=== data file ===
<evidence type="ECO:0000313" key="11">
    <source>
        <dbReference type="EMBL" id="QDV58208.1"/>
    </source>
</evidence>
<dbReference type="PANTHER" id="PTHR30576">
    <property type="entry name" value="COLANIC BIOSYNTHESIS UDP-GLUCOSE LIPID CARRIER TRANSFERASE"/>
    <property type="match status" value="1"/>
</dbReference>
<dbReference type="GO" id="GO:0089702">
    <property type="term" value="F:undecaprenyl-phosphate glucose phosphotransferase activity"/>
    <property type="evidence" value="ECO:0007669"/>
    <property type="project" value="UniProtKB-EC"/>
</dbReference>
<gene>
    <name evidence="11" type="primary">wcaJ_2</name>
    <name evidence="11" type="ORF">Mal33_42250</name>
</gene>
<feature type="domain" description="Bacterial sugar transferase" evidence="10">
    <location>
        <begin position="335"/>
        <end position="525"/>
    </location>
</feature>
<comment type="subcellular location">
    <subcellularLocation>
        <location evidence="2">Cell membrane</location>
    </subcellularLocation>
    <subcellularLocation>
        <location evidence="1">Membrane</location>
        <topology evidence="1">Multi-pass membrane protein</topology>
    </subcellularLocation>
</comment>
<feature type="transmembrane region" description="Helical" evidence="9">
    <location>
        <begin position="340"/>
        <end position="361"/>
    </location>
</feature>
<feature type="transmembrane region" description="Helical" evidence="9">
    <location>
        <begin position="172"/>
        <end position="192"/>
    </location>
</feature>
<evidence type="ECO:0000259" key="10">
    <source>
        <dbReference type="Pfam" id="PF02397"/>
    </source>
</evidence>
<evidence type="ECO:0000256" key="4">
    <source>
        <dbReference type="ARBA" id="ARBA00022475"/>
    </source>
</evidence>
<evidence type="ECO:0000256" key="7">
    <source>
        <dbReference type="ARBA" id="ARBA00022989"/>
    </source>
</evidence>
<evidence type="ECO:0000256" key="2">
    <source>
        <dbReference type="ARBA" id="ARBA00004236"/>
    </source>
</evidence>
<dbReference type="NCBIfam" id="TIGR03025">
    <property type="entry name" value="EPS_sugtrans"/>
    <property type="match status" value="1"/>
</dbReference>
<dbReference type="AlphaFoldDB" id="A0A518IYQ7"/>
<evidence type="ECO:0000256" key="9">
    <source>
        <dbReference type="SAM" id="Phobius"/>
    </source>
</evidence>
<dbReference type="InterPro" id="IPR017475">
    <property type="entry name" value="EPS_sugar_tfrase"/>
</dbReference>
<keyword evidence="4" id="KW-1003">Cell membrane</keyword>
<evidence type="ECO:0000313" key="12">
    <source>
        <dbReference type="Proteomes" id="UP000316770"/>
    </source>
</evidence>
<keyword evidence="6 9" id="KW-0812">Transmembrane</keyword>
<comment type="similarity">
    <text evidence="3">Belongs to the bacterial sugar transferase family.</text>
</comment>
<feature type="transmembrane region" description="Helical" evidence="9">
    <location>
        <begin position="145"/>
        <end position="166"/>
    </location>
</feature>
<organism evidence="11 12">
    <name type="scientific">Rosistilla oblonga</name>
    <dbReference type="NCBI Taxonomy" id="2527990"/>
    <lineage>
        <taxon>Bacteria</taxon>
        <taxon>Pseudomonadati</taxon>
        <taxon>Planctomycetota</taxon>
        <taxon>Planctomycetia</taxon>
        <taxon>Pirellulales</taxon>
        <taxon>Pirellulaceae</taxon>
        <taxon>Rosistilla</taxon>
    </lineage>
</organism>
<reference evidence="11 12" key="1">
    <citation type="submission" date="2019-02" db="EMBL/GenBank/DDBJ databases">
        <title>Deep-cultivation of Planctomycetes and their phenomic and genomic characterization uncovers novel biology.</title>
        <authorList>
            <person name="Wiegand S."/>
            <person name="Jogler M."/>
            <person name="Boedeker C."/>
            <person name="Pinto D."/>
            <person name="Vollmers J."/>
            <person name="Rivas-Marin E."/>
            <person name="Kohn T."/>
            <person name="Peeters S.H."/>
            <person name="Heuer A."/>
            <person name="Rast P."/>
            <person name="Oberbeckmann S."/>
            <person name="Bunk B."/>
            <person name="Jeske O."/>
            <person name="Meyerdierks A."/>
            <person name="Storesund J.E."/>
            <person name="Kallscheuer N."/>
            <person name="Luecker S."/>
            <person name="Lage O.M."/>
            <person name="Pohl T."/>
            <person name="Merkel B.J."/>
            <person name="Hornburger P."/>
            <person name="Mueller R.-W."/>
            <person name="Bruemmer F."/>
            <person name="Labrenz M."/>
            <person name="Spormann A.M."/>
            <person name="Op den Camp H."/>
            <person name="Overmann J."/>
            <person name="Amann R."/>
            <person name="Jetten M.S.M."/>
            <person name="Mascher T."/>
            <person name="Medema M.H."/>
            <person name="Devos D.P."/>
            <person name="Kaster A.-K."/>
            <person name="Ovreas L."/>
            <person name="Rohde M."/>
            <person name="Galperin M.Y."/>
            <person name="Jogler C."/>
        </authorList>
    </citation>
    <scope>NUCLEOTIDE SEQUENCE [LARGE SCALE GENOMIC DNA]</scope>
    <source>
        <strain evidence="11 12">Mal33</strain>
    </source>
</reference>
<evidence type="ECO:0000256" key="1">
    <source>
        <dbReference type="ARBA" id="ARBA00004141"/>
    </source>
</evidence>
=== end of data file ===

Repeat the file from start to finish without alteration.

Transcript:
<evidence type="ECO:0000313" key="11">
    <source>
        <dbReference type="EMBL" id="QDV58208.1"/>
    </source>
</evidence>
<dbReference type="PANTHER" id="PTHR30576">
    <property type="entry name" value="COLANIC BIOSYNTHESIS UDP-GLUCOSE LIPID CARRIER TRANSFERASE"/>
    <property type="match status" value="1"/>
</dbReference>
<dbReference type="GO" id="GO:0089702">
    <property type="term" value="F:undecaprenyl-phosphate glucose phosphotransferase activity"/>
    <property type="evidence" value="ECO:0007669"/>
    <property type="project" value="UniProtKB-EC"/>
</dbReference>
<gene>
    <name evidence="11" type="primary">wcaJ_2</name>
    <name evidence="11" type="ORF">Mal33_42250</name>
</gene>
<feature type="domain" description="Bacterial sugar transferase" evidence="10">
    <location>
        <begin position="335"/>
        <end position="525"/>
    </location>
</feature>
<comment type="subcellular location">
    <subcellularLocation>
        <location evidence="2">Cell membrane</location>
    </subcellularLocation>
    <subcellularLocation>
        <location evidence="1">Membrane</location>
        <topology evidence="1">Multi-pass membrane protein</topology>
    </subcellularLocation>
</comment>
<feature type="transmembrane region" description="Helical" evidence="9">
    <location>
        <begin position="340"/>
        <end position="361"/>
    </location>
</feature>
<feature type="transmembrane region" description="Helical" evidence="9">
    <location>
        <begin position="172"/>
        <end position="192"/>
    </location>
</feature>
<evidence type="ECO:0000259" key="10">
    <source>
        <dbReference type="Pfam" id="PF02397"/>
    </source>
</evidence>
<evidence type="ECO:0000256" key="4">
    <source>
        <dbReference type="ARBA" id="ARBA00022475"/>
    </source>
</evidence>
<evidence type="ECO:0000256" key="7">
    <source>
        <dbReference type="ARBA" id="ARBA00022989"/>
    </source>
</evidence>
<evidence type="ECO:0000256" key="2">
    <source>
        <dbReference type="ARBA" id="ARBA00004236"/>
    </source>
</evidence>
<dbReference type="NCBIfam" id="TIGR03025">
    <property type="entry name" value="EPS_sugtrans"/>
    <property type="match status" value="1"/>
</dbReference>
<dbReference type="AlphaFoldDB" id="A0A518IYQ7"/>
<evidence type="ECO:0000256" key="9">
    <source>
        <dbReference type="SAM" id="Phobius"/>
    </source>
</evidence>
<dbReference type="InterPro" id="IPR017475">
    <property type="entry name" value="EPS_sugar_tfrase"/>
</dbReference>
<keyword evidence="4" id="KW-1003">Cell membrane</keyword>
<evidence type="ECO:0000313" key="12">
    <source>
        <dbReference type="Proteomes" id="UP000316770"/>
    </source>
</evidence>
<keyword evidence="6 9" id="KW-0812">Transmembrane</keyword>
<comment type="similarity">
    <text evidence="3">Belongs to the bacterial sugar transferase family.</text>
</comment>
<feature type="transmembrane region" description="Helical" evidence="9">
    <location>
        <begin position="145"/>
        <end position="166"/>
    </location>
</feature>
<organism evidence="11 12">
    <name type="scientific">Rosistilla oblonga</name>
    <dbReference type="NCBI Taxonomy" id="2527990"/>
    <lineage>
        <taxon>Bacteria</taxon>
        <taxon>Pseudomonadati</taxon>
        <taxon>Planctomycetota</taxon>
        <taxon>Planctomycetia</taxon>
        <taxon>Pirellulales</taxon>
        <taxon>Pirellulaceae</taxon>
        <taxon>Rosistilla</taxon>
    </lineage>
</organism>
<reference evidence="11 12" key="1">
    <citation type="submission" date="2019-02" db="EMBL/GenBank/DDBJ databases">
        <title>Deep-cultivation of Planctomycetes and their phenomic and genomic characterization uncovers novel biology.</title>
        <authorList>
            <person name="Wiegand S."/>
            <person name="Jogler M."/>
            <person name="Boedeker C."/>
            <person name="Pinto D."/>
            <person name="Vollmers J."/>
            <person name="Rivas-Marin E."/>
            <person name="Kohn T."/>
            <person name="Peeters S.H."/>
            <person name="Heuer A."/>
            <person name="Rast P."/>
            <person name="Oberbeckmann S."/>
            <person name="Bunk B."/>
            <person name="Jeske O."/>
            <person name="Meyerdierks A."/>
            <person name="Storesund J.E."/>
            <person name="Kallscheuer N."/>
            <person name="Luecker S."/>
            <person name="Lage O.M."/>
            <person name="Pohl T."/>
            <person name="Merkel B.J."/>
            <person name="Hornburger P."/>
            <person name="Mueller R.-W."/>
            <person name="Bruemmer F."/>
            <person name="Labrenz M."/>
            <person name="Spormann A.M."/>
            <person name="Op den Camp H."/>
            <person name="Overmann J."/>
            <person name="Amann R."/>
            <person name="Jetten M.S.M."/>
            <person name="Mascher T."/>
            <person name="Medema M.H."/>
            <person name="Devos D.P."/>
            <person name="Kaster A.-K."/>
            <person name="Ovreas L."/>
            <person name="Rohde M."/>
            <person name="Galperin M.Y."/>
            <person name="Jogler C."/>
        </authorList>
    </citation>
    <scope>NUCLEOTIDE SEQUENCE [LARGE SCALE GENOMIC DNA]</scope>
    <source>
        <strain evidence="11 12">Mal33</strain>
    </source>
</reference>
<evidence type="ECO:0000256" key="1">
    <source>
        <dbReference type="ARBA" id="ARBA00004141"/>
    </source>
</evidence>